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What is a 12-lead electrocardiogram (ECG)?

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SCAI
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A 12-lead electrocardiogram (ECG) is the standard ECG performed while you rest quietly. The 12 leads are the 12 wires that connect sticky electrode patches on your chest, arms and legs to a computer. The computer translates information on the electrical activity in your heart into tracings on special ECG graph paper and/or on a monitor, so your doctor can analyze it. The ECG pattern obtained from this test is in some ways as unique as your fingerprint. Each patient’s heart has somewhat different ECG patterns unique to him or her.

The shape and size of the peaks and valleys, or “waves,” on the ECG tracing, the time between each wave, and the rate and regularity of your heartbeat provide valuable information to your doctor. However, a 12-lead ECG lasts only a few seconds, so the amount of information it captures may be limited. If you have an abnormality in your heart’s electrical activity or rhythm, the ECG will only detect it if it happens during the ECG test itself.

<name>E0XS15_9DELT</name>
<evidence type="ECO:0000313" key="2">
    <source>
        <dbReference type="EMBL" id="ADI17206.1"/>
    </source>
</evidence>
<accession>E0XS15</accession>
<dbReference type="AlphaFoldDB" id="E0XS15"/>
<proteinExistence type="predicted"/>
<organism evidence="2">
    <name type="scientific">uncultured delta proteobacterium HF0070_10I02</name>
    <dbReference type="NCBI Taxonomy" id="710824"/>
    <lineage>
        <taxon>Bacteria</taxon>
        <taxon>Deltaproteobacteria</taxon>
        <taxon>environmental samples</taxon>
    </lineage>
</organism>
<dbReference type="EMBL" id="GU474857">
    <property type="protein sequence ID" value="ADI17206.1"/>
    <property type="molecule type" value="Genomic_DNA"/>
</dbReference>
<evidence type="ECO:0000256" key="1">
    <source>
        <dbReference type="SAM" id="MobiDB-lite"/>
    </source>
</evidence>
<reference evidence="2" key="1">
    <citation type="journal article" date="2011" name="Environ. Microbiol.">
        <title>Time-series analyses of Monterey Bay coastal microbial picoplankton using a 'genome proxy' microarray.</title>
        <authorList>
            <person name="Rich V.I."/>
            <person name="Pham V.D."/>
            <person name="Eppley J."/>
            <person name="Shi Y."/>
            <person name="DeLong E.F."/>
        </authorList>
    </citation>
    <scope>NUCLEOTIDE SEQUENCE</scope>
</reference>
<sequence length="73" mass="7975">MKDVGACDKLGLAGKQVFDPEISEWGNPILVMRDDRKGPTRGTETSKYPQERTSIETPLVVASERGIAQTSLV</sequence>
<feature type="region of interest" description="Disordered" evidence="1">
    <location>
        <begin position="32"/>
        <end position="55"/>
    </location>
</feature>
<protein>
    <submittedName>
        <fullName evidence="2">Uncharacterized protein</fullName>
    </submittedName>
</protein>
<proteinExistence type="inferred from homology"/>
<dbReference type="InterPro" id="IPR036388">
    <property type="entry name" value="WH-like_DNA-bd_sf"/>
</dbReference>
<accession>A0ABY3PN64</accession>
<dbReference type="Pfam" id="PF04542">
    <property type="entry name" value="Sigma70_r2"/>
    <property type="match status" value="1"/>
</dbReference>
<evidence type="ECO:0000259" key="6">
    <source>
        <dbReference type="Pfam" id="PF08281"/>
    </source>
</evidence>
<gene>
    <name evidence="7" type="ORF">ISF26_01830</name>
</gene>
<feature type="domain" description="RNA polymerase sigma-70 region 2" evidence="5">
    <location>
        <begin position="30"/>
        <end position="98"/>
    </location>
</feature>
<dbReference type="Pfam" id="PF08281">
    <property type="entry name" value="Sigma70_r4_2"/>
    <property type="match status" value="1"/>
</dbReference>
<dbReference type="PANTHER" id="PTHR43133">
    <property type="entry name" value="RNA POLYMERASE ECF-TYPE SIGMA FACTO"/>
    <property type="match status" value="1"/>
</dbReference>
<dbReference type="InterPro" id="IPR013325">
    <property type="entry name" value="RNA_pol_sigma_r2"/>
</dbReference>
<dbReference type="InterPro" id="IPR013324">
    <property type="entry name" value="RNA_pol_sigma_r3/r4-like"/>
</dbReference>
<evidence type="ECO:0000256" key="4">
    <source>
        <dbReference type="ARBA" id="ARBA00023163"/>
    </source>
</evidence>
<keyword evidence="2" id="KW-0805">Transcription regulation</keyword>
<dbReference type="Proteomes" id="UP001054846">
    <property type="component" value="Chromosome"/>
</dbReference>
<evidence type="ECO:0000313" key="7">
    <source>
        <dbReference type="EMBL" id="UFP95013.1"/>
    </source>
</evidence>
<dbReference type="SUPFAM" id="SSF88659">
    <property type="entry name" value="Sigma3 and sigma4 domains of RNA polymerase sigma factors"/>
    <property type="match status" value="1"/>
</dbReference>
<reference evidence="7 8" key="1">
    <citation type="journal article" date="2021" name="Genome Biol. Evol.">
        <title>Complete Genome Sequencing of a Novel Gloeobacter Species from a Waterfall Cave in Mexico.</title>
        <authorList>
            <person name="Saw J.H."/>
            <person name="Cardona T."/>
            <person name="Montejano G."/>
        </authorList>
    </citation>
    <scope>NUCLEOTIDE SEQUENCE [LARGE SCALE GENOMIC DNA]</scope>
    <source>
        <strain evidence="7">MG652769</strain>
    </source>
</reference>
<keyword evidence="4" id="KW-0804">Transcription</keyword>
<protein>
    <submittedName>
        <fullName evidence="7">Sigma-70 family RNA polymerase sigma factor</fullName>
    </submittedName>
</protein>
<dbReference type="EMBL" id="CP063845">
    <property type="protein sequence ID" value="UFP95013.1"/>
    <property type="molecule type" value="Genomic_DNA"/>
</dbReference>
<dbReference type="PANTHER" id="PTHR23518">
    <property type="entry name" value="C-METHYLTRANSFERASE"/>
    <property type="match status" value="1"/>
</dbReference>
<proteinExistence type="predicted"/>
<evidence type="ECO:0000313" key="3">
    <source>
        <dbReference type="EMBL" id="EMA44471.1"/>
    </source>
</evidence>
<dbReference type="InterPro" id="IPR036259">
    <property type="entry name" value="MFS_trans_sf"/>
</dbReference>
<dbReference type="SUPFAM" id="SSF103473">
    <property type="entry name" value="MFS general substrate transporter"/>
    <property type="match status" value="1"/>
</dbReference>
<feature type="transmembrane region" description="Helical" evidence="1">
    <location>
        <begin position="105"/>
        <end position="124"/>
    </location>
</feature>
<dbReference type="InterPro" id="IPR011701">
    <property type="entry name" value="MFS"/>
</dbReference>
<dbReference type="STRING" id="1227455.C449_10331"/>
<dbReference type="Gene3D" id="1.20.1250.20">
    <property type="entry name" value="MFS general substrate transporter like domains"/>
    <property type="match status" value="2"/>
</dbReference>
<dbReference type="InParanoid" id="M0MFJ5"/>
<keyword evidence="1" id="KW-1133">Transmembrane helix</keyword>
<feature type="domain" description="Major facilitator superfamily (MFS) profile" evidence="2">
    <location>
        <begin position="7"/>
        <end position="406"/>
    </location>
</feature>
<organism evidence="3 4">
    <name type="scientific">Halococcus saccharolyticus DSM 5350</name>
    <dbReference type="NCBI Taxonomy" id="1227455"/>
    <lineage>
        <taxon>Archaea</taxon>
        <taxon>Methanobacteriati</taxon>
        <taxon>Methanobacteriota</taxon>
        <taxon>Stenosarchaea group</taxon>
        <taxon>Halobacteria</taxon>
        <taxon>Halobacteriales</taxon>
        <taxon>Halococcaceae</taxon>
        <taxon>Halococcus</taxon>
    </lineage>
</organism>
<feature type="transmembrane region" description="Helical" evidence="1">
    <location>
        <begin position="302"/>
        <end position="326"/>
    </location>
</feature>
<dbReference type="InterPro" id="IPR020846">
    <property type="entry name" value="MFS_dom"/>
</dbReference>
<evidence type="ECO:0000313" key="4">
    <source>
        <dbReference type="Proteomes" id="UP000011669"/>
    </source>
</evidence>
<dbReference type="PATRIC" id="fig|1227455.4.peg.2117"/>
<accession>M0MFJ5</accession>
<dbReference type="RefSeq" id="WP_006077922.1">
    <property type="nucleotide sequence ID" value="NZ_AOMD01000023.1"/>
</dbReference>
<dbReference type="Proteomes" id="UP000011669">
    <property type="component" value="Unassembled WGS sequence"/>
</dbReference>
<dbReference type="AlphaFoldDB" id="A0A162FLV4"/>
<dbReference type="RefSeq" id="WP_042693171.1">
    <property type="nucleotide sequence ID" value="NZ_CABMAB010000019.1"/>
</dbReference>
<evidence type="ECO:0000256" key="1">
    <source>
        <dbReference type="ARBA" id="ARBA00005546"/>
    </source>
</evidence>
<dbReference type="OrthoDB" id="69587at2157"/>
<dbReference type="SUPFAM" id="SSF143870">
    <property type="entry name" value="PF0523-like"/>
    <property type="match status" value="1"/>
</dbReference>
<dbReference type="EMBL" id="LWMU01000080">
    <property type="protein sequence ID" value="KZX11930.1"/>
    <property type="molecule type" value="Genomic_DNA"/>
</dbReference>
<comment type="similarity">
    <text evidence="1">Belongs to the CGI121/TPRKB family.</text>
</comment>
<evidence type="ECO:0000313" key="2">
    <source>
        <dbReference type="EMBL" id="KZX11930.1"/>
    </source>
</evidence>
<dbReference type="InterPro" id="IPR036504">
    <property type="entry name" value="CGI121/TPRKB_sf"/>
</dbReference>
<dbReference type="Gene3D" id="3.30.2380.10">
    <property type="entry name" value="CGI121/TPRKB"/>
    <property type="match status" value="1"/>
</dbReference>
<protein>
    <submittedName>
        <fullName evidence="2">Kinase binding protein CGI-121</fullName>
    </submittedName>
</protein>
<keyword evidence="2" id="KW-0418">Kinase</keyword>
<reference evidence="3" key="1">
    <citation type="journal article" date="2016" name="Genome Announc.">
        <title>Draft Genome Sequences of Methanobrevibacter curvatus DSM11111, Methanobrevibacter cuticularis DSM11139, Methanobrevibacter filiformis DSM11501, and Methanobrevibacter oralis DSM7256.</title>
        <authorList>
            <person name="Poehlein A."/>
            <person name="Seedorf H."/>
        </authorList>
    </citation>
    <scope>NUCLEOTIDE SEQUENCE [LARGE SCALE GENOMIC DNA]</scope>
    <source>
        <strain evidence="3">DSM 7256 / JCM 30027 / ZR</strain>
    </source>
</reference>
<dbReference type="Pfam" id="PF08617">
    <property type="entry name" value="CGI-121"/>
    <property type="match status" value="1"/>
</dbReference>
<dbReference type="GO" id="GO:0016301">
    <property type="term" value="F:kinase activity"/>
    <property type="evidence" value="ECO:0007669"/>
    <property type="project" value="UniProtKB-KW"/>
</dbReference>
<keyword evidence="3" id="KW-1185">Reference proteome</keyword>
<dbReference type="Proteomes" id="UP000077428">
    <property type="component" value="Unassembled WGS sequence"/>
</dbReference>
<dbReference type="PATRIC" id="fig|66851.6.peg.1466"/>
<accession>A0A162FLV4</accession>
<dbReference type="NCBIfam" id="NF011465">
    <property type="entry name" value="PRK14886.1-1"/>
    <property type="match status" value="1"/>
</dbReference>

Other types of ECGs, including stress tests, Holter monitoring and event recording, are used to provide additional information about the heart over longer periods of time.
 

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Important: This content reflects information from various individuals and organizations and may offer alternative or opposing points of view. It should not be used for medical advice, diagnosis or treatment. As always, you should consult with your healthcare provider about your specific health needs.